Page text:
30 Inspiring Images of Coffee

One way to find new ideas for photos is to look at your daily habits and capture those. For example, if you’re a coffee drinker, you can brainstorm dozens of ideas around coffee alone. It’s an excellent photography subject, not just for still life photos, but also for portraits and action shots.

That’s one reason why we included coffee as a subject in our 2017 Photography Challenge. It’s simple to find and easy to work into a variety of compositions and settings. Plus, you get to enjoy drinking it afterward.

Creative Ideas for Coffee Photos

The handful of ideas below are some of the most effective ways to photograph coffee. Of course, there are many more possibilities than we’ve included here, but if you’re struggling for inspiration, these ideas are a good place to start.

Birds-Eye View

This compositional technique is commonly used with coffee photos because it shows the inside of the cup. It’s perfect for latte art, but it can be a good choice for black coffee, too, especially if you’re shooting several subjects at once.

For instance, if you’re photographing your breakfast alongside your coffee, a bird-eye view is one of the best ways to show everything clearly. It’s also a realistic perspective, as we often look down at our food with a birds-eye view.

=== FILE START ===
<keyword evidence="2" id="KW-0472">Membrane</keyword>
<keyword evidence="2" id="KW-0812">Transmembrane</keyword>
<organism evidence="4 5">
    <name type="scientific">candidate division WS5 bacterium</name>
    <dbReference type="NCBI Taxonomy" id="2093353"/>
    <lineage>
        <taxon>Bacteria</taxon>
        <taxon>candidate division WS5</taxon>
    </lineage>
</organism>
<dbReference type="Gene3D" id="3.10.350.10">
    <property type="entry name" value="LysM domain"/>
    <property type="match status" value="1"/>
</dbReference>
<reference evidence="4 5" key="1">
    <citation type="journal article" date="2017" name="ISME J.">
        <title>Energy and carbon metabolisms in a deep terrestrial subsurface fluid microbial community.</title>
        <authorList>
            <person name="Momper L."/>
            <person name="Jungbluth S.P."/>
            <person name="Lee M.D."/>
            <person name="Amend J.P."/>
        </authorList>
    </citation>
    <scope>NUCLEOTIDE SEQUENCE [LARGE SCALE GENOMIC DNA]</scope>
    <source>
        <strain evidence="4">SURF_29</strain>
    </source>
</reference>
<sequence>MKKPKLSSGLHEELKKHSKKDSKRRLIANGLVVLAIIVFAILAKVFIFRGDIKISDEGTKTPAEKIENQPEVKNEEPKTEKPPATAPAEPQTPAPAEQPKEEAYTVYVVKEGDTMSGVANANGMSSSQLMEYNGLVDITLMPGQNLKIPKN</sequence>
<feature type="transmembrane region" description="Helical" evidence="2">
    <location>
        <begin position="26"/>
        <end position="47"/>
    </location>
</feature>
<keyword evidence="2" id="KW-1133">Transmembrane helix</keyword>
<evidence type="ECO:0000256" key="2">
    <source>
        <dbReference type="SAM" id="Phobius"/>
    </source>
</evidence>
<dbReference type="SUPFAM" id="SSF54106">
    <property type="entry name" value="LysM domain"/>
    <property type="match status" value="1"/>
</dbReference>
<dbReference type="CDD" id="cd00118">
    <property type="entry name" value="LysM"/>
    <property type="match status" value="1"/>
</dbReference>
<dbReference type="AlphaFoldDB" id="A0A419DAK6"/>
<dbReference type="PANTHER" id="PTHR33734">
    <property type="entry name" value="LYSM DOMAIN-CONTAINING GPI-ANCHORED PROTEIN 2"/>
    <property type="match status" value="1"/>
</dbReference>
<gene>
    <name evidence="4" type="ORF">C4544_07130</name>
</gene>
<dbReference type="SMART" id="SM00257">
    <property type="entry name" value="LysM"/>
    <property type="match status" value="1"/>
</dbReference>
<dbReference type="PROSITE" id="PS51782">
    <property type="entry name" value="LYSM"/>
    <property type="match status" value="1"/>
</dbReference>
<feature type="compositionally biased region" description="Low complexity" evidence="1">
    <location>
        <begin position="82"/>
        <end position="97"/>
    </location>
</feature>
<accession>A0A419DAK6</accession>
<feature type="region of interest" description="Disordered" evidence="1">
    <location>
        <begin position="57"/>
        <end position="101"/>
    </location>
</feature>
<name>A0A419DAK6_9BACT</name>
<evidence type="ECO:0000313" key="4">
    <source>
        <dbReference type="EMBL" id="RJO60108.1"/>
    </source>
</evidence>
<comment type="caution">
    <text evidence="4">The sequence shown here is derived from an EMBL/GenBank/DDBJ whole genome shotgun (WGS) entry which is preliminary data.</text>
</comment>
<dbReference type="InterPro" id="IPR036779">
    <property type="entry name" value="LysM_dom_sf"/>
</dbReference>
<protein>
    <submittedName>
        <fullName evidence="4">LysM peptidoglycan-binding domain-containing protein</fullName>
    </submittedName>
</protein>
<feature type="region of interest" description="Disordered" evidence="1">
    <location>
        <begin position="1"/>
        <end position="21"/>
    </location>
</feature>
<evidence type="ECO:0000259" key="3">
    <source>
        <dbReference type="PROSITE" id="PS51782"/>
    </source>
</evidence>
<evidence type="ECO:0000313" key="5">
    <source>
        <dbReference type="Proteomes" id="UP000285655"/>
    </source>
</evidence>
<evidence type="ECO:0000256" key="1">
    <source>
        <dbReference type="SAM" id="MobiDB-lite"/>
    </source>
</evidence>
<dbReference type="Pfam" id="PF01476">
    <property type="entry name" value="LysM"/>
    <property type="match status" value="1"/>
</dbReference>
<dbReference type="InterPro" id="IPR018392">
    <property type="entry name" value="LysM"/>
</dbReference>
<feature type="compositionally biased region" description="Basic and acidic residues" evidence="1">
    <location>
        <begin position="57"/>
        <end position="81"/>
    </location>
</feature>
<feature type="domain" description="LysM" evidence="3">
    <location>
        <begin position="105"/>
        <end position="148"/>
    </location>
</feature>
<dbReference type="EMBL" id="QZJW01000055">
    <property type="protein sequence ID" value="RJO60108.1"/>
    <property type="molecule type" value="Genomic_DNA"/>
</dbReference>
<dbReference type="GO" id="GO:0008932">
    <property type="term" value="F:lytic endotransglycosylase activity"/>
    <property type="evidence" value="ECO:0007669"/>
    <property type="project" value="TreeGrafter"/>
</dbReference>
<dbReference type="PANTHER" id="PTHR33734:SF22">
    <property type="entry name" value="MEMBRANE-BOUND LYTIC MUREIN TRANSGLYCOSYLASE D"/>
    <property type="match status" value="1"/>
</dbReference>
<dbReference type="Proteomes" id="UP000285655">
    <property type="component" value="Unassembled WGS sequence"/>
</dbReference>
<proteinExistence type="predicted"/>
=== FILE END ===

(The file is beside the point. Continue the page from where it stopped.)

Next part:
SuperDewa – coffee love

SuperDewa - coffee love

kento takayanagi – Untitled

kento takayanagi - latte

Nico Francisco – Chocolate Chunk and Almond Biscotti

Nico Francisco - Chocolate Chunk and Almond Biscotti

Filippo Diotalevi – Coffee

Filippo Diotalevi - Coffee

Marco Verch – Coffee and croissants

Marco Verch - Coffee and croissants

Coffee Cups

If your coffee is in a photogenic cup, you can get away with side angle that focuses on the cup and hides the coffee. For this composition, you’ll need to think carefully about the background. A good background will highlight the cup and make your photo better, while a bad background will distract your viewers and weaken your photo.

First, think about the colors of your background. You’ll want either neutral colors or colors that will match or contrast with your cup. If the background colors aren’t working well, try shooting in black and white instead.

You might also want to minimize background distractions by using a shallow depth of field (i.e. bokeh). Remember to notice any lines in the photo, too, like the edge of a table. Then, position the cup so the lines are leading to it.

{Flixelpix} David – Coffee

{Flixelpix} David - Coffee

jordan parks – hello, old friend

jordan parks - starbucks cup

Pascal Rey – un coeur de capuccino…

Pascal Rey - un coeur de capuccino...

Pascal Rey – Coffee & glasses…

Pascal Rey - Coffee and glasses

Close-up of Coffee Beans

You don’t need to drink coffee to get a nice coffee photo. Coffee beans are interesting enough to shoot, even for non-coffee drinkers. They have a unique shape and texture that’s well-suited for close-up or macro photos. For maximum contrast, use a light background or try a dark background with strong lighting that shines off the beans.